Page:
Research Ongoing Into Newly Identified Subtype Tied to SORD Gene

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by Shayna Korol |

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Researchers are investigating whether treatments for other disorders might benefit people with a newly identified type of Charcot-Marie-Tooth disease (CMT) that may be a common recessive form of hereditary neuropathy.

They are inviting people diagnosed with CMT but with no clear disease-causing mutation to help by joining a registry whose data are supporting further work. Genetic testing for this subtype will be offered to those who register.

“This remarkable discovery has been possible because of CMT patients participating in our genetic studies,” Stephan Züchner, MD, PhD, the senior author of study describing the new subtype, said in a release posted by the Hereditary Neuropathy Foundation.

Mutations in the sorbitol dehydrogenase gene (SORD) cause this new CMT subtype. The SORD enzyme, whose production derives from this gene, converts sorbitol into fructose via a pathway that has been implicated in diabetic peripheral neuropathy — or diabetes-related damage to nerve cells outside the central nervous system.

Some medications approved for diabetic neuropathy also target SORD, and may prove effective in treating this CMT type. Because these compounds have already undergone Phase 1 safety and toxicity testing on their way to being approved, it may be possible to proceed directly to Phase 2 trials for CMT.

As a recessive disorder, a person must inherit a faulty SORD copy from each parent to acquire the new CMT subtype. The researchers estimate that over 60,000 people worldwide — including 3,000 to 5,000 in the United States — might have this CMT subtype, making it the most common type of recessive CMT.

Züchner and his colleagues experimented with SORD in flies, an animal frequently used in neurological studies. They saw that the loss of SORD in the insects caused nerve degeneration that affected movement. Treating the flies with two known compounds, epalrestat (approved in Japan to treat diabetic neuropathy) and ranirestat, reduced the buildup of sorbitol and eased the flies’ motor symptoms.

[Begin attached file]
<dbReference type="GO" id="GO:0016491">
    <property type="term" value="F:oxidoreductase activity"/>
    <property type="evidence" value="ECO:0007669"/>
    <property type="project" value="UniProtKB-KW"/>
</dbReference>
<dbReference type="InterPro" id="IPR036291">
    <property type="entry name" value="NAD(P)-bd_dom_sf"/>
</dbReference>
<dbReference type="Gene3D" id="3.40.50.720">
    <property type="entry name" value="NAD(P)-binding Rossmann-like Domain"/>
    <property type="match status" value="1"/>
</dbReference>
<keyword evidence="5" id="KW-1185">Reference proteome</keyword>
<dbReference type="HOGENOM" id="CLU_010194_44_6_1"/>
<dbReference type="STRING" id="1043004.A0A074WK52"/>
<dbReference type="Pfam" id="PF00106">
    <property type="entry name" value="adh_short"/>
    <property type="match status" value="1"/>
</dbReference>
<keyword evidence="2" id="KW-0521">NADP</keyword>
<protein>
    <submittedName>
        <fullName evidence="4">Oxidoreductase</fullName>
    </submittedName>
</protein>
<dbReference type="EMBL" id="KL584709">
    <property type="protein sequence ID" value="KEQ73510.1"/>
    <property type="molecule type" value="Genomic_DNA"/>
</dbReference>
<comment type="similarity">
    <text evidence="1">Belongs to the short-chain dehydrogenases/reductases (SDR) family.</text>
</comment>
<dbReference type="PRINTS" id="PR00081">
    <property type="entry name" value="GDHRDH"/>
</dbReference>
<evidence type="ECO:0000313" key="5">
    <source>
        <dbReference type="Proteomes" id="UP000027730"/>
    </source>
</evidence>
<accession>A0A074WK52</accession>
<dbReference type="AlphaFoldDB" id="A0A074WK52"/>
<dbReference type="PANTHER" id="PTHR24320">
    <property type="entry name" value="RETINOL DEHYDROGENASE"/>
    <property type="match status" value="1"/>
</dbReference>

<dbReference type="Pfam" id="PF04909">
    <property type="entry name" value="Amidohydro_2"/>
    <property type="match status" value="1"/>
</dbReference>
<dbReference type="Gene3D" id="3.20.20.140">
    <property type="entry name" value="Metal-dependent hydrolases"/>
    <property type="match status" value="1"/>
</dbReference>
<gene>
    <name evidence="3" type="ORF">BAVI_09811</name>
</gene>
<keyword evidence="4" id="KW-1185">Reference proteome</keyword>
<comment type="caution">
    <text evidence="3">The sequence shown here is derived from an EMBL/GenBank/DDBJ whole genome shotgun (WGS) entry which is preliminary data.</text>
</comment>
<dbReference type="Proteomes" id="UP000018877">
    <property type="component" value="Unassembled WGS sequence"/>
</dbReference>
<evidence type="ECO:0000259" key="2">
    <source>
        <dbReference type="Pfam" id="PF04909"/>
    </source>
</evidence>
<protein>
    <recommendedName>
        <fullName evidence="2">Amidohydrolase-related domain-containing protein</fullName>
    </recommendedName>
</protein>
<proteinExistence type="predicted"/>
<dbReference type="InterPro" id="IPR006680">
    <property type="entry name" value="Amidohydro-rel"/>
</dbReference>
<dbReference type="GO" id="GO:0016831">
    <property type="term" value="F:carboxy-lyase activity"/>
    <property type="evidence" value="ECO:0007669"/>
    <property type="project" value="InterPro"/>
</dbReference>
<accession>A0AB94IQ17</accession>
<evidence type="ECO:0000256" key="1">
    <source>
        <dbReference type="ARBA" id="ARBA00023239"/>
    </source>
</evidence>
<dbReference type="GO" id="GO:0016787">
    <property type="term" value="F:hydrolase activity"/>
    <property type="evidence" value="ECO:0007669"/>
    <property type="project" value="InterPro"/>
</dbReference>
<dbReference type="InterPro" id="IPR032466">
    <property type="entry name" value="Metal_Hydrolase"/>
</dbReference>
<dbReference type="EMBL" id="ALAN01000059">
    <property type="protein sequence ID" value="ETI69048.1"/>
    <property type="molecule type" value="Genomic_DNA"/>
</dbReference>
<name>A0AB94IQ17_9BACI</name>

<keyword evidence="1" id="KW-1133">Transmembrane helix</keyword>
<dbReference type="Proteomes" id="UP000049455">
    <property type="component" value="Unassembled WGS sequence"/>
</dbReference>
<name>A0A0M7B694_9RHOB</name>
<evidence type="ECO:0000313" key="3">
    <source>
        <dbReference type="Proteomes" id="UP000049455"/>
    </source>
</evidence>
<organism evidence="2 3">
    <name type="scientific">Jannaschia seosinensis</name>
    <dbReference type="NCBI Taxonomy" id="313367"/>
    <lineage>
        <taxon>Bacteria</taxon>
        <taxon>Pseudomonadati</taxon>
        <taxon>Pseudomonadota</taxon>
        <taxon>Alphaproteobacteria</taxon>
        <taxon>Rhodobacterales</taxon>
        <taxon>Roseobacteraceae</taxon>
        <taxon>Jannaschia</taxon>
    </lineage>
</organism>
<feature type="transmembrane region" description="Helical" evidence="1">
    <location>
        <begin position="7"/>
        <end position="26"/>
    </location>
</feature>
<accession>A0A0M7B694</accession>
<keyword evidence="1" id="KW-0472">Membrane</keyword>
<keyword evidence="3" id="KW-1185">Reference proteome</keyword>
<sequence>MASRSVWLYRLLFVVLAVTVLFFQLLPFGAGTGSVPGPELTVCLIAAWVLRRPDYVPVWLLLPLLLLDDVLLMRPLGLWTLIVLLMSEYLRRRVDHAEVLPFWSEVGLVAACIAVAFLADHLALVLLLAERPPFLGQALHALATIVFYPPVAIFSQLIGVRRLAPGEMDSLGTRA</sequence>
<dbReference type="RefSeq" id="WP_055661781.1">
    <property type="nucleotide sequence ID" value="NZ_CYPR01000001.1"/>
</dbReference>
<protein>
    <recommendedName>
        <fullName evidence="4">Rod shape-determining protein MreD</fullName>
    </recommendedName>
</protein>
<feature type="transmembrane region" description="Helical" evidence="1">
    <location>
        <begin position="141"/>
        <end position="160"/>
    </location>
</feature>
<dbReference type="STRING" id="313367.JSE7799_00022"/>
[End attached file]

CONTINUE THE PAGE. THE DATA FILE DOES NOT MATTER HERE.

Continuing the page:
The Hereditary Neuropathy Foundation is now supporting the development of a SORD rat model for testing these candidate therapies in studies that might lead to trial in CMT patients. Work is underway, and the foundation plans to post periodic updates.

“For the next phase we are committed to offering free SORD gene testing to screen undiagnosed CMT patients in the hopes of more patients receiving a confirmed CMT diagnosis as well as identifying more patients in preparation of clinical trials,” Züchner said.

Anyone interested in participating in this testing is encouraged to contact [email protected], and to join the Global Registry for Inherited Neuropathies, a worldwide patient registry. The registry is currently offline but those who register will be notified when it returns.

To be eligible for screening, an individual must have a CMT diagnosis, but possibly an unconfirmed one because could not conclusively identified the responsible gene, and have parents without CMT symptoms, although a sibling may have such symptoms.